…some, however, say it can do a lot more
When it was set up in 1998, the Centre for Wind Energy Technology (C-WET), was pretty much meant to certify the worthiness of new classes of wind turbines. Apart from that, and holding training and workshops, there was little need for anything else.
Today, in its new avatar as the National Institute of Wind Energy, the organisation is gearing up to become the go-to body to its parent ministry, the Ministry of New and Renewable Energy, for all wind (and to some extent, solar) matters.
NIWE is laying the foundation for the wind industry’s march from the current installed capacity of 34 GW to the target of 60. A chat with the Director General, Dr K Balaraman, reveals how.
First, the institute has made data generation its primary focus. Its 800-odd masts spread across the country continuously record wind speeds at various heights at those locations — but that is only onshore. Offshore, where the machines are much taller and bigger, it is a bit more complex.
For data generation, you need LiDARs, which measure wind speeds and direction at various heights round the year. NIWE has one in the Gulf of Khambhat and intends to put up five more (for starters) at several locations along the coast.
Alongside, it is handling geotechnical studies of sea beds, for siting the turbines. India targets 30 GW of offshore wind capacity by 2030, which is impossible in data-vacuum. NIWE, Balaraman says, has the biggest land-based wind data in the world; most others have satellite-based data.
Second, NIWE is taking wind to an unlikely region of India — the North East, where there is potential to be tapped. Wind measurement equipment is being installed on some 60 telecom towers, many of them in Manipur.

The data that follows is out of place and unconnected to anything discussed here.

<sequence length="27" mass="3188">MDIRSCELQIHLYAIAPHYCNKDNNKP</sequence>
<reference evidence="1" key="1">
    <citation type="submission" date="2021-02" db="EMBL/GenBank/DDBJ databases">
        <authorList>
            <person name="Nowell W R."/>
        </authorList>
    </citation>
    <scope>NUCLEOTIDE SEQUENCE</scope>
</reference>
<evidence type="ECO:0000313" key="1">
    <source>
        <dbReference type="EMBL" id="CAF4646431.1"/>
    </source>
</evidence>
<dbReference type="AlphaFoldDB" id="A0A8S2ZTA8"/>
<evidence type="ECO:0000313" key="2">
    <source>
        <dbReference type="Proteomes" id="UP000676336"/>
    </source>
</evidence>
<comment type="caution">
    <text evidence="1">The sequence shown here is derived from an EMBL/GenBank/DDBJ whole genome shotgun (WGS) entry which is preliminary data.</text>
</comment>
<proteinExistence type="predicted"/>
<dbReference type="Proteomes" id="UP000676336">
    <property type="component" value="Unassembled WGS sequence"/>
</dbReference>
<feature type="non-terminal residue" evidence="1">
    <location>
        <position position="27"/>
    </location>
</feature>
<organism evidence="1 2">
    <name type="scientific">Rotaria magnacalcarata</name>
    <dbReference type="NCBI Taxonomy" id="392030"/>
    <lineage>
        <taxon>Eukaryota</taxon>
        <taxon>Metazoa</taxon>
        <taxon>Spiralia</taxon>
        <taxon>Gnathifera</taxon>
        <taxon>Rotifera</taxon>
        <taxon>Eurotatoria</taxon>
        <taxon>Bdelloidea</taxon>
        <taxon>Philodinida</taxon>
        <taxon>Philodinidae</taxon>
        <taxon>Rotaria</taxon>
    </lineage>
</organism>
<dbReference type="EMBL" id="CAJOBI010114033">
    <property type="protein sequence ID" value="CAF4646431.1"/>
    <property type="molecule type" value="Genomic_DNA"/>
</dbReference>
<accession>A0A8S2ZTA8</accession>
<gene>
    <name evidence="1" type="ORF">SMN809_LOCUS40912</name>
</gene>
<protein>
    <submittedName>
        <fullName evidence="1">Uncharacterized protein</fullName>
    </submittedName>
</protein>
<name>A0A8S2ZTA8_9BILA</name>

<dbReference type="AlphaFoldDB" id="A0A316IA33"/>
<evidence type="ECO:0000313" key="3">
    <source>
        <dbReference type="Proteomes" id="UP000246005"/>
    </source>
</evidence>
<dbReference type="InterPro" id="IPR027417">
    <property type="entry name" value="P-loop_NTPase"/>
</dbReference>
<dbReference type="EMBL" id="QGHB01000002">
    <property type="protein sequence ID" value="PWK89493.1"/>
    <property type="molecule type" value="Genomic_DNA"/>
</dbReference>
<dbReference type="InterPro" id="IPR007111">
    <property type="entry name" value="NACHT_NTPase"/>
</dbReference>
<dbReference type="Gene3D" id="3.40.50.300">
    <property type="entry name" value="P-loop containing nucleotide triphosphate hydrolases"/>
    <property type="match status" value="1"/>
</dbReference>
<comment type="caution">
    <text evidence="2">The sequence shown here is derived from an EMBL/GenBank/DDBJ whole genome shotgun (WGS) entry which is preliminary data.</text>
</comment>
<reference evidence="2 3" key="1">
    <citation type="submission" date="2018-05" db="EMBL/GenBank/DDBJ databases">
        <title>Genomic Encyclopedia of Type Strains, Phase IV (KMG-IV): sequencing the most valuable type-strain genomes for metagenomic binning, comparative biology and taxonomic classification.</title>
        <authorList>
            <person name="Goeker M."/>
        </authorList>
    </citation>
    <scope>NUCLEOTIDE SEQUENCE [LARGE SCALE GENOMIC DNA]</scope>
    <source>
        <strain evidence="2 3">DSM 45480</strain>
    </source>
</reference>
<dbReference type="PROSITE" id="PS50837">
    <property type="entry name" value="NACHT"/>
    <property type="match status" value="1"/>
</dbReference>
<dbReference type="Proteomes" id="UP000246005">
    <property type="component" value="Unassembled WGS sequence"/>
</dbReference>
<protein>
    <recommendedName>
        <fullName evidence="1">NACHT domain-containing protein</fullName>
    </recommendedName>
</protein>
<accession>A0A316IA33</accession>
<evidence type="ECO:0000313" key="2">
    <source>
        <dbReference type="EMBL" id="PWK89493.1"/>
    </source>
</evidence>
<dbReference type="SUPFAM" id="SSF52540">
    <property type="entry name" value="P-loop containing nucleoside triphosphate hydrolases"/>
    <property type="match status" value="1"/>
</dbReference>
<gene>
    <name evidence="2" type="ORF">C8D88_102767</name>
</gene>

Further, NIWE is marketing its services abroad. It recently helped Indonesia develop a grid code to accommodate growing wind power and is talking to Cuba for wind resource mapping.
Balaraman is targeting the countries of the International Solar Alliance to market NIWE’s expertise. In addition, NIWE is busy offering services of wind forecasting, solar irradiance assessment, R&D projects to address specific needs of the industry, conducting workshops and training programmes and assisting educational institutions develop wind-related curriculum.
Amidst all these, NIWE has developed an app which, if you select even a roof-sized area on the map, will tell you how much solar power a rooftop solar plant will generate.
Hard work has its rewards and NIWE earned record revenues of ₹19 crore last year. The organisation is self-funded; MNRE funds are only for specific projects, such as LiDAR. An expansion of technical team, from the present 25 to a “much bigger” number, is on the cards. NIWE has transformed itself over the last two decades to become a nationally and internationally recognised institution in South Asia, says Dr S Gomathinayagam, NIWE’s former Director General.
Gomathinayagam is sure that NIWE will be a global organisation, though he adds a word of caution: to attract and retain talent you need adequate incentives, or else there will be attrition and “NIWE will always be in training mode”.
But, as always, there is another view.
R&D or problem-fixing?
While most agree that NIWE has come a long way, some in the industry feel that, perhaps due to lack of sufficient autonomy, the institute is only limping towards what it needs to be: a premier research institution, like US’ National Renewable Energy Laboratory. Balaraman himself says NIWE has no intention of becoming that — its R&D is more related to problem-fixing.
However, industry insiders, who asked not to be named, note that problem-fixing can be done by others, such as research labs in educational institutions. We need home-grown research institutions, they say.
Further, some say that NIWE could do well with better role definition. Is it an odd-job boy of the Ministry? Or a consultancy, or a training institute or a certifying body, like TUV?
So, is NIWE a vibrant, multi-faceted organisation, or a confused one that wants to be everything? We will know in a few years.